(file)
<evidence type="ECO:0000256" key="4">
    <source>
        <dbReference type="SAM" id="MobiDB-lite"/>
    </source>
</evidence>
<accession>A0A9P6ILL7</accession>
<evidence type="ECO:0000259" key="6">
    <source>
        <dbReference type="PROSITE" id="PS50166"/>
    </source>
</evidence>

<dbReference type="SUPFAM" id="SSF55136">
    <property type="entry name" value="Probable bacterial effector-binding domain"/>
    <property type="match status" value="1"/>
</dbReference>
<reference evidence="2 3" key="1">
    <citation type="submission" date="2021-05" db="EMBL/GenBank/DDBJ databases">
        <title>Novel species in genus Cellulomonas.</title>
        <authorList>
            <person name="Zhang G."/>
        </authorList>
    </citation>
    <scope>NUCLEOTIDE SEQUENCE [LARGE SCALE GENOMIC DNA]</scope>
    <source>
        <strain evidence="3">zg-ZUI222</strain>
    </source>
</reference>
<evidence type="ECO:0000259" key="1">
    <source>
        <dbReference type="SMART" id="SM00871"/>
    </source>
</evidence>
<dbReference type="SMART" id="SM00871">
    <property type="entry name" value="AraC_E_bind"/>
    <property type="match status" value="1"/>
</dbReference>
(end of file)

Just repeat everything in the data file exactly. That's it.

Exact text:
<evidence type="ECO:0000256" key="4">
    <source>
        <dbReference type="SAM" id="MobiDB-lite"/>
    </source>
</evidence>
<accession>A0A9P6ILL7</accession>
<evidence type="ECO:0000259" key="6">
    <source>
        <dbReference type="PROSITE" id="PS50166"/>
    </source>
</evidence>

<dbReference type="SUPFAM" id="SSF55136">
    <property type="entry name" value="Probable bacterial effector-binding domain"/>
    <property type="match status" value="1"/>
</dbReference>
<reference evidence="2 3" key="1">
    <citation type="submission" date="2021-05" db="EMBL/GenBank/DDBJ databases">
        <title>Novel species in genus Cellulomonas.</title>
        <authorList>
            <person name="Zhang G."/>
        </authorList>
    </citation>
    <scope>NUCLEOTIDE SEQUENCE [LARGE SCALE GENOMIC DNA]</scope>
    <source>
        <strain evidence="3">zg-ZUI222</strain>
    </source>
</reference>
<evidence type="ECO:0000259" key="1">
    <source>
        <dbReference type="SMART" id="SM00871"/>
    </source>
</evidence>
<dbReference type="SMART" id="SM00871">
    <property type="entry name" value="AraC_E_bind"/>
    <property type="match status" value="1"/>
</dbReference>